Thursday, April 30, 2009

Mr. Popper's Penguins by Richard and Florance Atwater

A Newbery Honor Book
139 pages
Published 1938, reprinted as paperback 1992
Little, Brown and Company, New York, NY

This was the second or maybe third time I have read Mr. Popper's Penguins. The first time my mother read it to me, the second time I read it myself when I was around 12, and now years later I picked it up to re-read for the fun of it and to post a review.

Published in 1938, Mr. Popper's Penguins is the comical story of a mild-mannered house painter, Mr. Popper and how he and his family came to be the owners of a traveling troupe of performing penguins and the adventures that ensue.

Although I've known of this book for many years I only recently discovered that Mr. Popper's Penguins was not intended to be a co-authored novel by Mr. and Mrs. Atwater. It began as an idea Richard Atwater had after watching a documentary of Richard Byrd's 1928 expedition to Antarctica; but came to an abrupt halt when Richard suddenly suffered a stroke and was unable to continue writing. Wishing to finish what he started, Richard's wife, Florence, stepped in and finished writing the novel. Richard and Florence's writing styles compliment each other well, making for a seamless story that is wholesome, charming and entertaining for readers of all ages.

I loved this story as a child and having re-read it once again I have to say I still love it. It's a delightful children's story with a good measure of comedy and adventure. Because it is set in a time and place so different from the world we live in today it becomes historical even in its fictional setting.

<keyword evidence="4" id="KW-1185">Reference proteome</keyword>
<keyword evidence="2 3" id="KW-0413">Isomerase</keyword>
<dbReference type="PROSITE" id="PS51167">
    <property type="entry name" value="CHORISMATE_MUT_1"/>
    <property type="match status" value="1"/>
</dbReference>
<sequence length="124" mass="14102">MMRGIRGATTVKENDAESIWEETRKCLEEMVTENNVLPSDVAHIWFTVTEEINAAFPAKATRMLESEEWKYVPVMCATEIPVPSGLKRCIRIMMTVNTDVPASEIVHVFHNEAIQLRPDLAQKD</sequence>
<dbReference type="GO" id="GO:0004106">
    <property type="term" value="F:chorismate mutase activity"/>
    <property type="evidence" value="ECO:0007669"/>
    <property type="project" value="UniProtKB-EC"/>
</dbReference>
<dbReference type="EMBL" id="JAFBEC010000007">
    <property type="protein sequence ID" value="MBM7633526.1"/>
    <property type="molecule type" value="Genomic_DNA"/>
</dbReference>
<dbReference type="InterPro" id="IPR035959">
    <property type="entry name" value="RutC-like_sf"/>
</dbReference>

I will note, that the only "negative" aspect of the book comes from a change in culture more than anything. For me, a modern woman living in the 21st century, the idea of a husband who sits around when he's not at work and does nothing to help with the house or children while the wife slaves away is... well, just foreign. But it was fairly normal for couples in the 1930s, so it makes sense that it is a part of Mr. Popper's Penguins. As I said, it is mostly a cultural aspect and something I noted while reading, but it never became an issue that interfered with my enjoyment of the story.

Besides the entertaining story plot, one of my favorite aspects of this book are the illustrations by Robert Lawson. Lawson is most famous for his illustrations in books like Ben and Me, Ferdinand, and Rabbit Hill (to name a few). While I was growing up my mother read several of these books to my siblings and me. Now whenever I pick one of them up I am swept up in memories of the past. I just love Lawson's artwork.

On a scale of 1-5, 1 being horrible and 5 being excellent I would rate Mr. Popper's Penguins a 4. I really enjoyed this book, it is an American classic. I bought a paperback copy for my daughter's library and look forward to sharing it with her when she's a little older. Readers who aren't sure if they want to commit to their own copy should be able to locate one in their public library, after all it was the 1939 winner of the Newbery Honor Award.
In closing I want to share a quote from the beginning of this book -- this is precisely how I feel about books: When Mrs. Popper asks Mr. Popper if he ever gets tired of reading about places (i.e. Antarctica), he replies: "No, I don't. Of course I would much rather go there than read about it. But reading is the next best thing."


Rebecca Reid said...

aw, this brings back good memories from my childhood! I think I need to read this to my son too.

Amy said...

My girls, ages 4 and 3, have really enjoyed the audiobook of this, as have my husband and I. Somehow I missed this one as a child.